[edit on 24-3-2007 by thedigirati]



posted on Mar, 24 2007 @ 04:07 PM
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All I have to say is that Arthur C Clarke's 3rd part of his Time oddysey series is being released this year. I CAN'T WAIT ! "Sunstorm" was the best sci fi novel I've read in a long time.



posted on Apr, 2 2007 @ 11:10 AM
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I have always like the Dragonlance series. I have read most scienceificion in the book store. And yet The dragonlance series has always cout my eye.

Margueret Waist and Tracy Hickman (names spelled wrong) Are good writers. Maybe not the best, but they're up there on the list.



posted on Apr, 4 2007 @ 09:24 PM
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Alasdair Reynolds,Ian M Banks,Robert Silverberg,Ursula Le Gunn,David Mitchell,Neil Gaiman,Ben Bova are all brilliant authors as well many classics written by Isaac Asimov,Arthur C Clarke,Philip K Dick,H.G. Wells etc.
One of my favourite though is John Wyndam,hes wrote many great books and short stories.
His novella 'The Chrysalids' is excellent and way ahead of its time.



posted on Apr, 5 2007 @ 01:56 PM
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John Varley's book Mammoth was pretty interesting. Gotta love time travel and mega-fauna, right?



posted on Apr, 10 2007 @ 09:50 AM
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Asimov was a genius.

Really liked the robot trilogy, and robot dreams.



posted on Apr, 15 2007 @ 07:48 AM
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PHILIP KINDRED DICK ! he's the one who opened my eyes. He is God !

I like Bester, Simak and Bradbury, buit nowadays the SF is just an Art Show contest for who's gonna draw the best spacecruiser or motojet...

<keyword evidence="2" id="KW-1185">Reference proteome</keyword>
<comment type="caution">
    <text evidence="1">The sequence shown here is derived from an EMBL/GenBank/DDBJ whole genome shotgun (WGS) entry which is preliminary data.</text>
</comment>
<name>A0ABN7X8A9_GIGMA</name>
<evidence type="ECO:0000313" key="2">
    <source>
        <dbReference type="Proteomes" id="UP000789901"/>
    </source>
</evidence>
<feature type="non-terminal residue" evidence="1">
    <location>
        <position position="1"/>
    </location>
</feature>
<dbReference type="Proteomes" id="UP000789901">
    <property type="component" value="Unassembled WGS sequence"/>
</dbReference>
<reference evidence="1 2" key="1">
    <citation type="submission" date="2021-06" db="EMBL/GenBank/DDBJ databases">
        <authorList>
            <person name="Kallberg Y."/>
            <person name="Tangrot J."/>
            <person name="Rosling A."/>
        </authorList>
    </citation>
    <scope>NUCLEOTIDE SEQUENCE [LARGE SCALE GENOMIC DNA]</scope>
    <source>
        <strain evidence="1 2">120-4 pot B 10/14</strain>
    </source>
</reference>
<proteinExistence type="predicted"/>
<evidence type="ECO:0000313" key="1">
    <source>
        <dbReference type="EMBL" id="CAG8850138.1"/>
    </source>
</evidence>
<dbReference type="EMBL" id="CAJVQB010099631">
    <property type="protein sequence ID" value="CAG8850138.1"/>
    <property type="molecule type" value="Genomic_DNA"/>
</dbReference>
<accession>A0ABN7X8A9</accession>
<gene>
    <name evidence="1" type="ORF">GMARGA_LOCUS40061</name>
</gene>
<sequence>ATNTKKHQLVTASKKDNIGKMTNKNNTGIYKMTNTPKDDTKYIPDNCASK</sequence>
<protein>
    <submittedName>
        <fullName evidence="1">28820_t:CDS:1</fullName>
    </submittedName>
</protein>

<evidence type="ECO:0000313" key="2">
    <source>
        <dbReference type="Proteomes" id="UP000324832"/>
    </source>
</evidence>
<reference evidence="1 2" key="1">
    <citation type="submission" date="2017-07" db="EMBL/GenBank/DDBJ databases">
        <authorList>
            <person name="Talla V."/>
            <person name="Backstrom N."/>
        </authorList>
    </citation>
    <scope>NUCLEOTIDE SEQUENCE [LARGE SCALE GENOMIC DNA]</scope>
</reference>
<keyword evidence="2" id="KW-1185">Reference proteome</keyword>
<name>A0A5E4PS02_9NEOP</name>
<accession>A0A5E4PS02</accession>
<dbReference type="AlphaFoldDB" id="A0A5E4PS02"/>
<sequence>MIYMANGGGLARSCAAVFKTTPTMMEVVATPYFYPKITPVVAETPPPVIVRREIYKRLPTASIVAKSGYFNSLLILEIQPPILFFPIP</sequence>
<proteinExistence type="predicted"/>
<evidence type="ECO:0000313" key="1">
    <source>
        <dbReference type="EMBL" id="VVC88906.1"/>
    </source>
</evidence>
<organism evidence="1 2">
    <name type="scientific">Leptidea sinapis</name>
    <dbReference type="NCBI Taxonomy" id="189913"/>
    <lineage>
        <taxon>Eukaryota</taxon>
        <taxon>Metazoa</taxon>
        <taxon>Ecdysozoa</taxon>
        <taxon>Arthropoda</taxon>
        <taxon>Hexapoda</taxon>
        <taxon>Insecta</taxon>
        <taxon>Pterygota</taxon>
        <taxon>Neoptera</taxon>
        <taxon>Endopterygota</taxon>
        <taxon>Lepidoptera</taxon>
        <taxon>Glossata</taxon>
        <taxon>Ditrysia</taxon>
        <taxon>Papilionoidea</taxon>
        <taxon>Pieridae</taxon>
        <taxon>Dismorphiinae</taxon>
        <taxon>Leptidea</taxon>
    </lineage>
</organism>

I'll have finished my own SF novel by the end of summer i guess. It's called " l'appel " (the call in english ) and talks about a post-war world in whic people have given up their freedom in exchange for a law and order state. (((where do i get these ideas???)))



posted on Apr, 26 2007 @ 10:51 AM
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Originally posted by AegisFang
I'm really suprised that no one has mentioned R.A. Salvatore yet. Creator of Drizzt Do'Urden, and series that spans 20 books. He would be my favorite. A close second would be the duo of Margaret Weis and Tracy Hickman of Dragonlance fame.


YES YES and YES! I also really like Robert Jordan's "Wheel of Time" series.




posted on Apr, 28 2007 @ 10:35 PM
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Originally posted by thedigirati
I'm not a sceintologist, and Heinlein is my fave as with Asimov ( read the I, robot anthology at age 11 and was a confirmed bookworm ever since) but L. Ron Hubbard's Mission Earth series is fantastic as wall as battle field earth.( the Movie was Horrible IMO) Before L. Ron went insane, he was considered one of the grandfathers of science fiction and was (before his insanity) a friend of R.A.H. ( there is a debate that rages as to weather or not he really wrote Mission earth but it's Very topical , more so now then when it originally came out).
if ya have a month or two it's worth the read


Well, there's no accounting for taste, I guess; I read the first two books in the Mission Earth series and thought they were the most poorly written and thought out sci-fi books I had ever read. In fact, I wondered to myself on several occasions how such an amatuerish bunch of crap could ever get published. But, hey, that's just my opinion.

For me, the best of sci-fi can be found in the works of authors like the following:

R.A. Heinlein - SIASL; The Door into Summer; Time Enough For Love. Also, great collections of short sci-fi, including one of my all-time favorites, The Unpleasant Profession of Jonathan Hoag.

Arthur C Clarke - 2001, A Space Odysee; 2010 Odysee 2; Childhood's End; and short story collections like The Nine Billion Names Of God and Tales From Planet Earth

Larry Niven - The Ringworld Series; The Mote In God's Eye; Destiny's Road

Frank Herbert- Dune; Children of Dune; The God Makers

That's enough for now, although I also enjoy reading the books of Greg Bear, Dan Simmons and Orson Scott Card, as well.